Marketing yourself — perception vs. reality

Marketing yourself — perception vs. reality

Some of you might make the case that it costs money to have uniforms and a nice, professionally painted truck, and that a new startup might not be able to part with that much cash. My answer would be, “don’t start.” Excuses don’t pay the bills. If you want to be in business and be successful, you need to set yourself apart from the rest. 

Image: iStock/ThinkStock.

If you have ever watched the original movie “The Wizard of Oz” you will probably remember the scene where the wizard is unmasked by Dorothy’s dog Toto. His cover blown —and trying to recover while deflecting the obvious — the little man tells his guests through amplified sound effects to “pay no attention to the man behind the curtain!”

It didn’t work for him and, of course, his ruse was discovered and exposed. In today’s business world perception often trumps reality. If your marketing strategy and execution is sound, you can project a much larger (or better, or impressive) image of your company than reality provides. Is it dishonest to give the impression that your company is bigger, better and more profitable than it really is? Not at all! It’s smart and good business.

Let’s say, for example, a guy is doing service, repair and remodel work. He works out of a bedroom office in his home. Does it matter to his clients? Maybe, maybe not. With all else being equal; i.e. — showing up on time and doing a good, professional job, which plumber would you want working in your home?

No. 1: Does he wear sneakers, torn jeans, a baseball cap and/or t-shirts with the name of a sports team (or a local bar) on them? Does his truck have faded paint, dents and dings with tools and material piled high in the bed or box? Is he respectful of his client’s home and property? The perception of the customer would most likely be suspect, if not outright hostile to allowing the man back, even if he were a solid journeyman and did good work. The entire picture would be a negative one of the company he represented.

No. 2: If that same guy wears nice, clean uniforms, uses foot coverings when entering a client’s house, is personable and personably presentable, and has a clean, well-stocked and professionally painted truck, the chances are it will not matter what type of office he has or where it is. The customer’s perception will be that of a professional craftsman. If he does the work in a neat, clean professional manner, he will be someone who they would not hesitate to have back or to recommend to others. Such is the power of perception.

Some of you might make the case that it costs money to have uniforms and a nice, professionally painted truck, and that a new startup might not be able to part with that much cash. My answer would be, “don’t start.” Excuses don’t pay the bills. If you want to be in business and be successful, you need to set yourself apart from the rest. Good business habits and good business sense are learned. Once you’ve made the decision to go out on your own, these things are important to your future success. Remember, 95 percent of new startups fail within the first three years of operation. If you don’t want to be one of them, you need to learn the things you will need to do to be successful.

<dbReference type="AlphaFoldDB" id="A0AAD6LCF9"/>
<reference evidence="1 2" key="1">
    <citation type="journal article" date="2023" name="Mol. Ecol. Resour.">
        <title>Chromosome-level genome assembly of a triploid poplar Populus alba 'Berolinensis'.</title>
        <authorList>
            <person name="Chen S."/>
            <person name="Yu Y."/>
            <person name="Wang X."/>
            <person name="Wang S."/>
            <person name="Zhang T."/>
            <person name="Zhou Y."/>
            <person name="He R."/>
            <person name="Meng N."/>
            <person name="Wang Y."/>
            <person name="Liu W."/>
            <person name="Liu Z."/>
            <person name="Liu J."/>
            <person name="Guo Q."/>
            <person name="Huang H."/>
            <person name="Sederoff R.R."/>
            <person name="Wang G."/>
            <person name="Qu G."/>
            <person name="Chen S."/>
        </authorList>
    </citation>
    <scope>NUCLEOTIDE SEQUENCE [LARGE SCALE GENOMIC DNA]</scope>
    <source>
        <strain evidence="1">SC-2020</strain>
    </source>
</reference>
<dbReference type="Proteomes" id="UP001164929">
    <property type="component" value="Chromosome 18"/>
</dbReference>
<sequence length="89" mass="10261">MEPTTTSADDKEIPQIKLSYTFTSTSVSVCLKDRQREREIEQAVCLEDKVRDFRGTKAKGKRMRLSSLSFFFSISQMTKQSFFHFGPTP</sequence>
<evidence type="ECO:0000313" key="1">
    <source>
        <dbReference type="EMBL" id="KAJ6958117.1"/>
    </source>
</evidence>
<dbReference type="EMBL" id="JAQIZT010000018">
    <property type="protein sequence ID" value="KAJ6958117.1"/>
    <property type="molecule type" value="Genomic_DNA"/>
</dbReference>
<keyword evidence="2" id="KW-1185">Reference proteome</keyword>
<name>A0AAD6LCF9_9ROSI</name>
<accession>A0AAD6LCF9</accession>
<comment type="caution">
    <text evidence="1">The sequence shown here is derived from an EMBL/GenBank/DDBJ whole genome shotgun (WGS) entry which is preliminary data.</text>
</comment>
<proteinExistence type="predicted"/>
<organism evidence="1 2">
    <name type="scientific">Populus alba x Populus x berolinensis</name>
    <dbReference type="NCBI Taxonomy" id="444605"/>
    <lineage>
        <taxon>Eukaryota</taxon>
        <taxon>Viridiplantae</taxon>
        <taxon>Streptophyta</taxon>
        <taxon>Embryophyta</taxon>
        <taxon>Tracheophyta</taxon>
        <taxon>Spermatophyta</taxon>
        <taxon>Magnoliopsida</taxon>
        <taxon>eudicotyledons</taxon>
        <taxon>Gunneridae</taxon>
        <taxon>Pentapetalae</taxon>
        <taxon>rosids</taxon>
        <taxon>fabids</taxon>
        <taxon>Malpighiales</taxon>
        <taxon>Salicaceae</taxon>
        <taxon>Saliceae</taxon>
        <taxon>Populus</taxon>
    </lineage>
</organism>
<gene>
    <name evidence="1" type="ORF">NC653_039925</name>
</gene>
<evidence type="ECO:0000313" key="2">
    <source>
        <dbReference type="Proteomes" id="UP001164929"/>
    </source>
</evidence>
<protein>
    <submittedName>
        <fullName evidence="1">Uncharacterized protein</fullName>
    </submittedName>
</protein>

That customer we were alluding to above wouldn’t know that the guy in scenario No. 2 was a one-man show, working from his home unless the journeyman told him. Conversely the guy in scenario No. 1 could well be one of several plumbers working for a shop that either didn’t notice or didn’t care about their image.

On a large scale, the same applies. If your company does commercial/industrial, multi-family or tract work, how do your prospective clients see you? Are you prompt and punctual when attending meetings? Do you come prepared, appropriately dressed and well spoken? Do you command details of the project that are relevant to the meeting at hand? Do you project an image of a successful sub-contractor whose intention is to do the job and do it well?

Perception can make all the difference. The thing is, if you exude a professional appearance and attitude, you will in reality become that which you project. If you are not detail oriented (read anal) it is sometimes difficult to grasp the importance of doing the right things consistently and all the time. Having said that, however, it is always possible to do those things consistently if you give it time.

Put yourself in the place of your customer. Think about what they see when they look at you and your company. If you can critically appraise yourself and your people, you can make the changes necessary to project the image that will make you successful. Caring about your image and tailoring it to the way you want to be perceived will make all the difference.  Marketing that image, and working to keep it, will make it much less likely that the reality will be exposed and, eventually, the image and the reality will come to be the same thing.

The Brooklyn, N.Y.-born author is a retired third generation master plumber. He founded Sunflower Plumbing & Heating in Shirley, N.Y., in 1975 and A Professional Commercial Plumbing Inc. in Phoenix in 1980. He holds residential, commercial, industrial and solar plumbing licenses and is certified in welding, clean rooms, polypropylene gas fusion and medical gas piping. He can be reached at [email protected].

 

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